North West premier won't hand D-account over to protector

North West Premier Thandi Modise. (Gallo)

North West Premier Thandi Modise. (Gallo)

North West Premier Thandi Modise said her government will not hand over the D-account – a bank account in which mining companies pay royalties to the communities on whose ancestral land they mine – to the public protector. 

A D-Account is a community trust account, with the letter "D" representing "development" because the money put into this account is supposed to be used to develop communities. 

At a meeting on Thursday where Modise was called by the Standing Committee on Provincial Public Accounts (Scopa) to account for missing monies, Modise said she disagreed with the committee that her administration should hand over control of the D-account to public protector Thuli Madonsela's office. 

Modise's government prefers to rather spend "over R60-million" on the investigations, according to Scopa, which says the figure was presented to the committee by the provincial department of finance. 

"We are responsible for the account and therefore we are empowered to look over and investigate the D-account," Modise told Scopa at a meeting in Brits on Thursday. 

Account fully 
Modise instead promised to bring the MEC for local government and traditional affairs, and the MEC for finance as well as all officials involved in the management of the D-Account to account fully for the missing money to Scopa. 

Modise told Scopa that she will call on all the officials implicated in the matter to appear before the committee to have a frank and honest discussion on the matter.

This, she said, she was doing to get all sides of the story to avoid half-truths.

"I don't want to be lied to and that's why we want to bring everybody on board to get to the bottom of the situation and prevent creating unpleasant situations for all of us," she told Scopa. "To level allegations against people who are not here without any substantive evidence will not help us".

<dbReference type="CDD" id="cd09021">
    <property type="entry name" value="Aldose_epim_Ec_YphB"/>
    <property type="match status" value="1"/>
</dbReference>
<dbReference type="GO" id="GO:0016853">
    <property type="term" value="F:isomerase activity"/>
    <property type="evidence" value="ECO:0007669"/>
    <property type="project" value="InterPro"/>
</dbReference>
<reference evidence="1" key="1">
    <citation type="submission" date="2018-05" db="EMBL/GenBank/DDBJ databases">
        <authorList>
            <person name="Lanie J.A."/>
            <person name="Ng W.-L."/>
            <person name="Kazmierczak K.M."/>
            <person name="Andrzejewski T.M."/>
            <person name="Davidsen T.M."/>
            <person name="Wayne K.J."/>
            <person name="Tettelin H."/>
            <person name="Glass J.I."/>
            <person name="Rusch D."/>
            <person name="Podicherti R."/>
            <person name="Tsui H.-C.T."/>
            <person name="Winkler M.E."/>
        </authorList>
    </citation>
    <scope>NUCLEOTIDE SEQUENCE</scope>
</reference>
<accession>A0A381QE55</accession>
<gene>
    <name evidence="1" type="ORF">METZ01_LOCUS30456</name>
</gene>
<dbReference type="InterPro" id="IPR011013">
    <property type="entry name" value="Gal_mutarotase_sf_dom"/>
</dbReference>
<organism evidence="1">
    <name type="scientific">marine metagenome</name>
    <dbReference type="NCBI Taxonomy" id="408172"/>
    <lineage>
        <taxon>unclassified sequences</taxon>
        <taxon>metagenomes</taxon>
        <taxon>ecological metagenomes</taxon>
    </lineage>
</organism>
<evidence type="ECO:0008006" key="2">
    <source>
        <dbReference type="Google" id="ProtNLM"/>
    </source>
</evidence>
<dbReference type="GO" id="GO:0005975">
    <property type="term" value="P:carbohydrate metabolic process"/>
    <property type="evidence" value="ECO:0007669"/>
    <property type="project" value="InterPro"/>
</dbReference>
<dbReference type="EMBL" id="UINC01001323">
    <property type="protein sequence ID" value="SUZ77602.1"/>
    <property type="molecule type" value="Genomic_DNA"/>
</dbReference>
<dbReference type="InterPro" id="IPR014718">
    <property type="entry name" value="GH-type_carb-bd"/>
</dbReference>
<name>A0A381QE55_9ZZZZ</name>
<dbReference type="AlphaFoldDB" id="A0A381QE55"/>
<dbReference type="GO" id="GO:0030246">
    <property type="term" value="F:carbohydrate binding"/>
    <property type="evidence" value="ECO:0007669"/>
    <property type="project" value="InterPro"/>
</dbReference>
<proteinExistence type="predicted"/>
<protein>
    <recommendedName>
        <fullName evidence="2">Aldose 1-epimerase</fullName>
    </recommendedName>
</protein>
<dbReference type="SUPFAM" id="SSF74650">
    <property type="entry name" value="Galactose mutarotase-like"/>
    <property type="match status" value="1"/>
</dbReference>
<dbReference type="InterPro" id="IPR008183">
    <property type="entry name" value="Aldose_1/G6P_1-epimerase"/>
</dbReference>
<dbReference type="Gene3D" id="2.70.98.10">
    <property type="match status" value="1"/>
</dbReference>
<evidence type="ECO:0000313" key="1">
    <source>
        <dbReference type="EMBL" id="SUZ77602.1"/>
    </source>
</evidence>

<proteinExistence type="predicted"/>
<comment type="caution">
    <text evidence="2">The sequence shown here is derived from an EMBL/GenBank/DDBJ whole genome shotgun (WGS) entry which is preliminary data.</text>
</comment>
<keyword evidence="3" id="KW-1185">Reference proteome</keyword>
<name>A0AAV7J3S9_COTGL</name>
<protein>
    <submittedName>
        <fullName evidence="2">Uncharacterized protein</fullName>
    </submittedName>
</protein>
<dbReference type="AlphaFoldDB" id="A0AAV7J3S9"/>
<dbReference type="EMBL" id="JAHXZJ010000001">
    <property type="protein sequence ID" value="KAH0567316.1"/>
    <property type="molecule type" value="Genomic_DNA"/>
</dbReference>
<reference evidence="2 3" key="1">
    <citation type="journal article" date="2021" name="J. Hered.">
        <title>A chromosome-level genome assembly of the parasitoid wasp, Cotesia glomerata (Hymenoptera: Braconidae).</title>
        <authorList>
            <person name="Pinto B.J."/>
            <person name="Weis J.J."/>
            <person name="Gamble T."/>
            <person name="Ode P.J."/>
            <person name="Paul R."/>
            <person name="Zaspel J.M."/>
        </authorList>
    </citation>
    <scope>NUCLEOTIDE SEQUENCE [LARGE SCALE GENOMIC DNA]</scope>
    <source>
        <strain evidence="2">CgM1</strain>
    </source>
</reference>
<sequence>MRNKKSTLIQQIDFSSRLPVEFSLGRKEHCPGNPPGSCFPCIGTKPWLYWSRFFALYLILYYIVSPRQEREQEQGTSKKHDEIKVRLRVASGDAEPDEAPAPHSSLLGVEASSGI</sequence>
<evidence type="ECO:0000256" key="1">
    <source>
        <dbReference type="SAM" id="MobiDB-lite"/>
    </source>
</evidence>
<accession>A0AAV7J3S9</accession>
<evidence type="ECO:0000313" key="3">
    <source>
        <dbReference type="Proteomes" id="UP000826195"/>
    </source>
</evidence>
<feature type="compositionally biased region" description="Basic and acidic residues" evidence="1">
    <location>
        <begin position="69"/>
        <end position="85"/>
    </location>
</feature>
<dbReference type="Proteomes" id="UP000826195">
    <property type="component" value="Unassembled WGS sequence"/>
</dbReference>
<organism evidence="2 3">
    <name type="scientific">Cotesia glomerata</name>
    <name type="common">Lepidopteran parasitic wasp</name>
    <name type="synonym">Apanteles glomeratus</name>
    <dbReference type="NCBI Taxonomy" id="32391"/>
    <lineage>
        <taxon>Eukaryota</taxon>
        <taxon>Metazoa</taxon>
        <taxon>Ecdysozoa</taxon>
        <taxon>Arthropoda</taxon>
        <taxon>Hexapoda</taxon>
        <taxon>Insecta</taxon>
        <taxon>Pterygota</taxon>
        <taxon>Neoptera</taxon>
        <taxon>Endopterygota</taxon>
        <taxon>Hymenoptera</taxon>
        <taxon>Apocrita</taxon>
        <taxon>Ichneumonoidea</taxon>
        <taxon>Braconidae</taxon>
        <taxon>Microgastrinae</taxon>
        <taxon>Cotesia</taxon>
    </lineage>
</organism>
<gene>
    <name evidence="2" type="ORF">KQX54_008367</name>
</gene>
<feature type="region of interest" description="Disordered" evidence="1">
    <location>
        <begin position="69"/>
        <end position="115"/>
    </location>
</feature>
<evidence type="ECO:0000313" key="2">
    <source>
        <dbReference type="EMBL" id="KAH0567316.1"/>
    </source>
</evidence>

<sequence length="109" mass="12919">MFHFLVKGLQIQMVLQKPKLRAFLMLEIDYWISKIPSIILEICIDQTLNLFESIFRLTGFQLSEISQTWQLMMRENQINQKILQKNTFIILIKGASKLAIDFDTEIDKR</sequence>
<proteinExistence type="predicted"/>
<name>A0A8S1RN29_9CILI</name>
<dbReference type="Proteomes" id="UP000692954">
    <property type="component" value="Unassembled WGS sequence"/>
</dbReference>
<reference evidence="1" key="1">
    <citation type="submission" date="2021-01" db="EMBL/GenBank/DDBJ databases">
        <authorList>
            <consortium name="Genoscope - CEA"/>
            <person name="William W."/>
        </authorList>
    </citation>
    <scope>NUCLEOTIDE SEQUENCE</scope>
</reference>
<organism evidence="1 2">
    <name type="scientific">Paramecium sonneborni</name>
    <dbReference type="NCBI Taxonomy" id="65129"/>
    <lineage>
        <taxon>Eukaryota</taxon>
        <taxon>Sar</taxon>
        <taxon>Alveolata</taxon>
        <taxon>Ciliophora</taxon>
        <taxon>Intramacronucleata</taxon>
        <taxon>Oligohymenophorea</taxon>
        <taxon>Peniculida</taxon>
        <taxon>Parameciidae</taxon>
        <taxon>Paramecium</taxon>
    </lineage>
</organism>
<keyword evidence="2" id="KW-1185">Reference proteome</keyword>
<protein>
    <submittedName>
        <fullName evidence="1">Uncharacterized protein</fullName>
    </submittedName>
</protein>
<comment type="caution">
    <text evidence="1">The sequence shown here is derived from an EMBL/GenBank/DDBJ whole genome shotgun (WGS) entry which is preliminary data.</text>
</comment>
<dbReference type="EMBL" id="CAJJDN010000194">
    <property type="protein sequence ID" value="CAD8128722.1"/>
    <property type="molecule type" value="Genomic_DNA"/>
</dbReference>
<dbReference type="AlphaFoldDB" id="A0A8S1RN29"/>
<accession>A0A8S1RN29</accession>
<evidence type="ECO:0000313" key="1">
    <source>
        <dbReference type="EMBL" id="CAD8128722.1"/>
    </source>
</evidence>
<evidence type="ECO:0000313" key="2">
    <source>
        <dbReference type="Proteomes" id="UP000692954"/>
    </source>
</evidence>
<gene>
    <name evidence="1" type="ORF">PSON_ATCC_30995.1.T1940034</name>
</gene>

The public accounts committee is up in arms after complaints by mining communities, particularly Bapo Ba Mogale and Bakwena Ba Mogopa – who occupy land in the Madibeng municipality between Hartbeespoort and Brits – saying they do not benefit from the minerals that are mined from their ancestral land. 

Obligatory royalties
Some mining companies have been able to produce evidence that they have been paying the obligatory royalties into the D-account, which Modise is a custodian of by virtue of being the premier of the North West. 

Scopa said it had called Modise with an expectation that she should "give the committee a detailed report on the general management of the D-account". 

The committee also wanted Modise to report on a forensic investigation initiated by her office into the D-account, at the same time that the public protector is investigating this account. The forensic investigation's focus is on why money paid into the D-account by mining companies did not reach communities whose ancestral land is being mind.